Outside of Cardiff – the areas of Wales which receive the most EU funding voted to leave and irrespective of the politics behind the individual votes this must be seen as indictment of the public and voluntary sector in the delivering the EU programme.

With regards to the political campaigns the apparent choice was between buffoons and liars (clowns to left, jokers to the right …) I didn’t hear anything convincing from either side but then again I wasn’t paying much attention.

Regardless, I reckon the high turnout was due to the media hyperbole rather than any actual knowledge of or even interest in the EU … it’s quite bizarre to think that people might be more concerned about the goings on in Brussels than their own Town Hall.

In the event, I was a little surprised – and disappointed – with the result: mainly because it demonstrates the prevalence of such retrogressive attitudes – and might encourage / permit more people to think more along these lines. Then again, it seems that there was a generational factor in the voting with the implication that the younger people think differently and in time they will lead the debate – if losing this referendum mobilise young people then that will be a good thing …

But my Facebook timeline was inundated with angry / fearful posts about the future without the EU – and my response was “it’s actually not that bad” …

The media, pundits, etc have great fondness for using terms like ‘historic’, ‘pivotal’ and ‘once in a lifetime’ because it makes their role in the affair all the more important – every major political, sporting or scientific event is presented this way – and the public buys it because it makes their lives seem less mundane – but in reality nobody is interested in history but historians: you couldn’t go into into your local pub or corner shop and hear about the economic impact of the Versaille Treaty – very few people in Wales were preoccupied with Wales’ history in the European Championships until the TV reminded us and if Wales should actually win it will pale into insignificance in little more than a decade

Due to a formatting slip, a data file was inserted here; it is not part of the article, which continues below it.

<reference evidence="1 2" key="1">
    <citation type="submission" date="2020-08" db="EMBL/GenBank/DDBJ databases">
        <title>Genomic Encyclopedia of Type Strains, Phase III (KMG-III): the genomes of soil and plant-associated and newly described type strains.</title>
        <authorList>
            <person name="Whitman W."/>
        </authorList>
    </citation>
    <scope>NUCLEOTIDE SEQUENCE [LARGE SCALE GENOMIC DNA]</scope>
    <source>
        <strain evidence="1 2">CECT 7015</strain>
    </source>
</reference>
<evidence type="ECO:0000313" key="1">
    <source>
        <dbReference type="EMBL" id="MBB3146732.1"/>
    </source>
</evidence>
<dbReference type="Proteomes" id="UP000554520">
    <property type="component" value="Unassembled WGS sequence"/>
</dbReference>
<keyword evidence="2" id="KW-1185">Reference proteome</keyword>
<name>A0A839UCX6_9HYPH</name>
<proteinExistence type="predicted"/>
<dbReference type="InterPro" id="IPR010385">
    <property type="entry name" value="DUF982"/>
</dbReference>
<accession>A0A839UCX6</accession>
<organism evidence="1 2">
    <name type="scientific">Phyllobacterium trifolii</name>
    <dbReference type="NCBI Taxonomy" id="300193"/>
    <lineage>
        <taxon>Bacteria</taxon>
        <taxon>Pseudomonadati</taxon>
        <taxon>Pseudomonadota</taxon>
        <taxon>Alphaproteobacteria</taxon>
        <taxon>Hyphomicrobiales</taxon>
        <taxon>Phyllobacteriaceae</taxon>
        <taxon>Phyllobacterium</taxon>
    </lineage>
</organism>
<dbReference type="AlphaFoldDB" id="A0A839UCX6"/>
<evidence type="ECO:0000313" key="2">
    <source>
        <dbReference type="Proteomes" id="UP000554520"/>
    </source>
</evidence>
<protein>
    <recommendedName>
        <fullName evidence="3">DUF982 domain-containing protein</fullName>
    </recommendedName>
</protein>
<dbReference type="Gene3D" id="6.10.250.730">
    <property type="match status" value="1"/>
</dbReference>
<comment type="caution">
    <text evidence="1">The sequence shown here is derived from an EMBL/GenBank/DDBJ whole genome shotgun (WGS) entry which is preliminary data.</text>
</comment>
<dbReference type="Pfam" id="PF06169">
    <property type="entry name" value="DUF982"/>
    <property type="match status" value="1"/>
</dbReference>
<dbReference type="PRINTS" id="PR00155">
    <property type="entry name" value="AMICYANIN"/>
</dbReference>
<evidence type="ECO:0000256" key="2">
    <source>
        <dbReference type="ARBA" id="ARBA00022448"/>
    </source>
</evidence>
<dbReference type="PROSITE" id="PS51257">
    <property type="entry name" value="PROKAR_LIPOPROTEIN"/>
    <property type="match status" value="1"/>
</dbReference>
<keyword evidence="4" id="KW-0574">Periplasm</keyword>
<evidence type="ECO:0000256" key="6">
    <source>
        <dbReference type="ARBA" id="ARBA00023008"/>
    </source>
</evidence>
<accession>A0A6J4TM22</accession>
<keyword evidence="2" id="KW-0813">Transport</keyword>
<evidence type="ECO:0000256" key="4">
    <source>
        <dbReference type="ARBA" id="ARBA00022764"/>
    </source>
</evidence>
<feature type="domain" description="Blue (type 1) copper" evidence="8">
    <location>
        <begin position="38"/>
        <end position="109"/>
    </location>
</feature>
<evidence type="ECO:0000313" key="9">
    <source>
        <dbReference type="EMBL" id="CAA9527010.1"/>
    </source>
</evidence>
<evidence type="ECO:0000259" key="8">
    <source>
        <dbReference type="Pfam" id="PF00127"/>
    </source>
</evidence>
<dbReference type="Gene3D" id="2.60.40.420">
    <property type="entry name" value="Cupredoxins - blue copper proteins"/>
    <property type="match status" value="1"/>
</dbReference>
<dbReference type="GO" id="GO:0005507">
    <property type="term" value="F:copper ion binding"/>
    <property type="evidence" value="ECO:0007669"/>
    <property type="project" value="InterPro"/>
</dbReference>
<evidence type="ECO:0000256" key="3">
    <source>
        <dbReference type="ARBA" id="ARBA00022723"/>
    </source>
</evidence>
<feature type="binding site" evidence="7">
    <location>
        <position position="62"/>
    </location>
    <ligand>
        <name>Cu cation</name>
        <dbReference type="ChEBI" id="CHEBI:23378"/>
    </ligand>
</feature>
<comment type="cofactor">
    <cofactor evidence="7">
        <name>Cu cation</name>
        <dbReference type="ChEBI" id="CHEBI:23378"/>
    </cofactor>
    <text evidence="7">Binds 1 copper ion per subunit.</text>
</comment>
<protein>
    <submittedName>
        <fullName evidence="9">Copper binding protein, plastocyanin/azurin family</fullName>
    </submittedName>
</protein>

I don’t claim to know anything about macro-economics (which makes me better informed than most) but I do know that the actual economy has very little to do with elections (although I will also say that every penny earned and spent is a vote cast)

I personally don’t have any property, investments or pension to speak of and I have quite a low maintenance lifestyle – so market shifts mean little to me – but for those that have those concerns I would say that ‘there is many a slip between cup and lip’ so there will always be the potential that they could lose out but similarly there’s about as much chance that the pendulum will swing and at some point they may be ahead – and this has been the case from the Bible to Barings Bank

I don’t have a passport and have never travelled outside of Wales & England – so again the whole notion of passports, visas, etc has little impact on me directly – but I don’t know that I would be too bothered about filling in some forms if I wanted to visit somewhere that badly – and perhaps people should travel around Wales a bit more 🙂

Dr Emily Garside

Dr Emily Garside